Organizing Mistakes That Create a Cluttered Home
Having trouble organizing your home? Look for these common storage mistakes, and learn how to fix them. Whether you've collected items you no longer use or can't seem to control paper pileups, we're here to help you declutter. It starts out innocently—a pile of papers on your kitchen counter, a junk drawer collecting odds and ends, or a basket of clothes you no longer wear. Without a few organization strategies in mind, even the easiest storage solutions can quickly become cluttered. Worse, a messy space can easily add stress to your daily life. Here are some of the most common mistakes when it comes to organizing your home, plus the simple fixes you can take to streamline your space. Setting Unrealistic Expectations Why do show houses look so perfect? Because no one lives in them. While the perfectly styled images in a magazine and empty display homes can be sources of design inspiration, storage solutions should be customized. Find organization techniques that work for your home size, family lifestyle, and belongings. Once you've determined a strategy that works best, stick to a weekly cleaning checklist to make sure items are put back in place on a regular basis. Holding on to Unused Items Items that are outdated or damaged are obvious picks for discarding, but what about things that are in fine condition but you don't often use? Before organizing an area, take everything out and ask if it's something you really need. For clothes, consider the fit and whether you've worn them in the past year. Be realistic about what you might actually use in the future before returning items to their landing place. For example, if you've collected specialty small appliances over the years (waffle makers, egg cookers, juicers, and more) but rarely use with them, pare down to just the items used multiple times in a year. Utilizing One Type of Storage Your instinct might be to shove everything behind closed doors for a more streamlined look. But not being able to see certain items can lead to a heap of discarded (and forgotten) items. Opt for a mix of open and closed storage throughout your home to improve accessibility to your most-used items and conceal bulky, stock, or unattractive items. Open shelves in the kitchen make it easy to grab coffee mugs each morning, while base cabinetry and drawers are better suited for tucking away cleaning supplies, formal place settings, and pots and pans. Putting Papers in a Pile Heaping papers into a stack is a temporary solution that can quickly result in missed payments or lost correspondence. Instead, create a command center that lets you easily sort mail into categories upon arrival. Consider digitizing receipts and documents instead of holding on to physical copies. And make sure to shred any paper items with personal information before discarding. Designating Decluttering to a Single Day With so much going on each day, it's easy to let organizing fall to the bottom of your to-do list. But decluttering your home, or even a single drawer, is much easier (and less intimidating) when performed regularly, versus waiting for a single weekend each year. As you accumulate items, consider where you'll store each one as well as whether you have a similar item you can donate, making room for something else. By actively organizing throughout the year, you'll prevent a pileup of unwanted or duplicate items that require a day dedicated to decluttering. Neglecting to Measure When organizing your home, you'll need a few storage helpers to get cabinets, drawers, and closets in order. But before purchasing a shoe rack, behind-the-door organizer, or shelf riser, it's crucial to gather detailed measurements of the area you hope to organize. Additionally, consider the size of the items you're storing. Sure, your Dutch oven might fit the measurements of your kitchen cabinet, but with the addition of a 6-inch-tall riser, will there still be enough room to easily slide it out when needed? The same goes for closet storage. For over-the-door storage, consider the doorknob placement and depth of the unit. Will you still be able to close the door without bumping into clothing? Can a stand-alone unit fit through the framing of the closet? Take measurements twice before purchasing storage items to avoid creating additional problems. Storing Donations Out of Sight We all have that basket or bin somewhere in our home that collects all the donation hopefuls. And while it might seem intuitive to hide these items in a closet once you've finished decluttering, tucking away unwanted housewares can lead to a mountain of clutter. Instead, keep a container in plain view. As soon as it's full, make a trip to your local thrift store, consignment store, or appropriate shelter accepting donations ~Nathalie xoxo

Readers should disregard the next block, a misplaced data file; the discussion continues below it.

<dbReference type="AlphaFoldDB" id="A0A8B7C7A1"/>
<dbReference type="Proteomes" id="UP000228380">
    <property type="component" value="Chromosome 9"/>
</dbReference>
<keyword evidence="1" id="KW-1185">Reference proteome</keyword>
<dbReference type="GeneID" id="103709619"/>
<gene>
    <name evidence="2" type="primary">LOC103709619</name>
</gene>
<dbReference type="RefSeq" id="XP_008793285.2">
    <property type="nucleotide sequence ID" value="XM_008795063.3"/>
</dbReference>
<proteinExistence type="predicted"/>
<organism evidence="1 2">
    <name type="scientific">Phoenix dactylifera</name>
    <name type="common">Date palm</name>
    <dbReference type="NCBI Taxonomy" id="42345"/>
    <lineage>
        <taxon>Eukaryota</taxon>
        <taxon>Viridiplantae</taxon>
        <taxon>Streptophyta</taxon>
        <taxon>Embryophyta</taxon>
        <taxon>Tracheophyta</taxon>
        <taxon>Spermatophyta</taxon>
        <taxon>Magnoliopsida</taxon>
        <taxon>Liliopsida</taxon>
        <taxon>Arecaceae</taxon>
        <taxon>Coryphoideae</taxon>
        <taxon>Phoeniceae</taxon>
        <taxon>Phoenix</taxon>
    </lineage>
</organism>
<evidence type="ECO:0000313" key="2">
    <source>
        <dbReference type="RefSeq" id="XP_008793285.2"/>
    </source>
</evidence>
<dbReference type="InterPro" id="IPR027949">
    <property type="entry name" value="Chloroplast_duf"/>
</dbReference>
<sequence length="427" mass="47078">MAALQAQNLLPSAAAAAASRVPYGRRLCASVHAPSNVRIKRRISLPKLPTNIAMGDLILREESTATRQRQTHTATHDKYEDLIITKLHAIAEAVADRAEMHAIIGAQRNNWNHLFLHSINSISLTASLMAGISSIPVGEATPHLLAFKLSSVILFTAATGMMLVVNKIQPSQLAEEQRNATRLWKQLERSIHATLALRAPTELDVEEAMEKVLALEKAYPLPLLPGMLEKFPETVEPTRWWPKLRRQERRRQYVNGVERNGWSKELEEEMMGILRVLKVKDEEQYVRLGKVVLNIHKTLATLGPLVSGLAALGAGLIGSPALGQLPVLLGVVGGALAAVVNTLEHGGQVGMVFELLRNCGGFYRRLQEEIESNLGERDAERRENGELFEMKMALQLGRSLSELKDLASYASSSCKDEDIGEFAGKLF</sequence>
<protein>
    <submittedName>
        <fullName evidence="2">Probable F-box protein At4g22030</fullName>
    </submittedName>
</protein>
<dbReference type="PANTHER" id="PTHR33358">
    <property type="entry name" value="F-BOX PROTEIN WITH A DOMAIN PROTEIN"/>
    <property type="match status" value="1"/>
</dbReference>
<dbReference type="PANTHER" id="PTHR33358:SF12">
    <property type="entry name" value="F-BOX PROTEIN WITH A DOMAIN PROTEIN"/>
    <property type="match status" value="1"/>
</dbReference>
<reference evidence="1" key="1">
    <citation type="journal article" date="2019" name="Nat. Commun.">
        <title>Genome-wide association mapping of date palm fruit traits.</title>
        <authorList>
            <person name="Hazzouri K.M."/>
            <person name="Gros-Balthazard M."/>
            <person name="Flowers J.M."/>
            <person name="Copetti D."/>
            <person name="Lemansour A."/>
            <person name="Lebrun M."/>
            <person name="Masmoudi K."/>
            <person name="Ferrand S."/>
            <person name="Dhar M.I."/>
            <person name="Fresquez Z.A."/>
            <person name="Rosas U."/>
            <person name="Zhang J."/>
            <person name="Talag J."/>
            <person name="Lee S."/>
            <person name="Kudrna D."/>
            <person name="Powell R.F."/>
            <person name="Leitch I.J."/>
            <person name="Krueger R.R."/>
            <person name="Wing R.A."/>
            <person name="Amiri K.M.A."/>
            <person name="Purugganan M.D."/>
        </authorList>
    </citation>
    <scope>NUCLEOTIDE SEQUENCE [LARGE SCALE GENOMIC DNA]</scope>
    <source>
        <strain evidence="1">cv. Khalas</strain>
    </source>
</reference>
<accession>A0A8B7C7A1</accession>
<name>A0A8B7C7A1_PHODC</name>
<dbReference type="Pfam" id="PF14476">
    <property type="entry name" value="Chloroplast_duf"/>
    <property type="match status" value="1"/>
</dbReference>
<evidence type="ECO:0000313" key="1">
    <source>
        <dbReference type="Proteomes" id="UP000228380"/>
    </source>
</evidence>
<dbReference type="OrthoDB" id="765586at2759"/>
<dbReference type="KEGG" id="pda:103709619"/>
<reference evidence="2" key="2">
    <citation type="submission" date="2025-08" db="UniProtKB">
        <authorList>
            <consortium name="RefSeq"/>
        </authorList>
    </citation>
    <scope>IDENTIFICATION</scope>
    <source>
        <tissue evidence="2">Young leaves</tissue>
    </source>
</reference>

Would you or someone you know like a decluttered and beautifully organized space? Allow us to organize your kitchen, bedroom, or even your linen closet; no job is too big, just call the professionals! We would love to get started!